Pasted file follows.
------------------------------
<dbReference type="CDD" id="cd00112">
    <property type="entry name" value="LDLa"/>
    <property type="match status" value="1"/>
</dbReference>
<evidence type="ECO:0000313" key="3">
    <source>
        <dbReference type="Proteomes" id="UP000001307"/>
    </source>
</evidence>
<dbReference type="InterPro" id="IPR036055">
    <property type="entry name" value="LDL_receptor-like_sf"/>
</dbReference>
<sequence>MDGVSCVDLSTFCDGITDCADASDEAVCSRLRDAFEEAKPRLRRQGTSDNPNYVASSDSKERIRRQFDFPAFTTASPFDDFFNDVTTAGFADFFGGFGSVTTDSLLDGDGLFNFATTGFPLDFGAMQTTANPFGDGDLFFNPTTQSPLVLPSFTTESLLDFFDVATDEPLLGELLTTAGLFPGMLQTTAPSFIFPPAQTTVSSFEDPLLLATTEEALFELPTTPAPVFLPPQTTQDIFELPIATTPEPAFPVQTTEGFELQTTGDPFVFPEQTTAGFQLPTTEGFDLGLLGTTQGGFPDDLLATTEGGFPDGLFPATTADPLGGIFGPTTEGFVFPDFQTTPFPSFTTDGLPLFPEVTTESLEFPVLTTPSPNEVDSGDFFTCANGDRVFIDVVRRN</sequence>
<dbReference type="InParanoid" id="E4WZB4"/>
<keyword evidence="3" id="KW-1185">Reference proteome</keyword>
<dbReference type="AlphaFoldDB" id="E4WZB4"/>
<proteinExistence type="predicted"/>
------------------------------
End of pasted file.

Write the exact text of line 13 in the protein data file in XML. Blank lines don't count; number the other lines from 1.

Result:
<sequence>MDGVSCVDLSTFCDGITDCADASDEAVCSRLRDAFEEAKPRLRRQGTSDNPNYVASSDSKERIRRQFDFPAFTTASPFDDFFNDVTTAGFADFFGGFGSVTTDSLLDGDGLFNFATTGFPLDFGAMQTTANPFGDGDLFFNPTTQSPLVLPSFTTESLLDFFDVATDEPLLGELLTTAGLFPGMLQTTAPSFIFPPAQTTVSSFEDPLLLATTEEALFELPTTPAPVFLPPQTTQDIFELPIATTPEPAFPVQTTEGFELQTTGDPFVFPEQTTAGFQLPTTEGFDLGLLGTTQGGFPDDLLATTEGGFPDGLFPATTADPLGGIFGPTTEGFVFPDFQTTPFPSFTTDGLPLFPEVTTESLEFPVLTTPSPNEVDSGDFFTCANGDRVFIDVVRRN</sequence>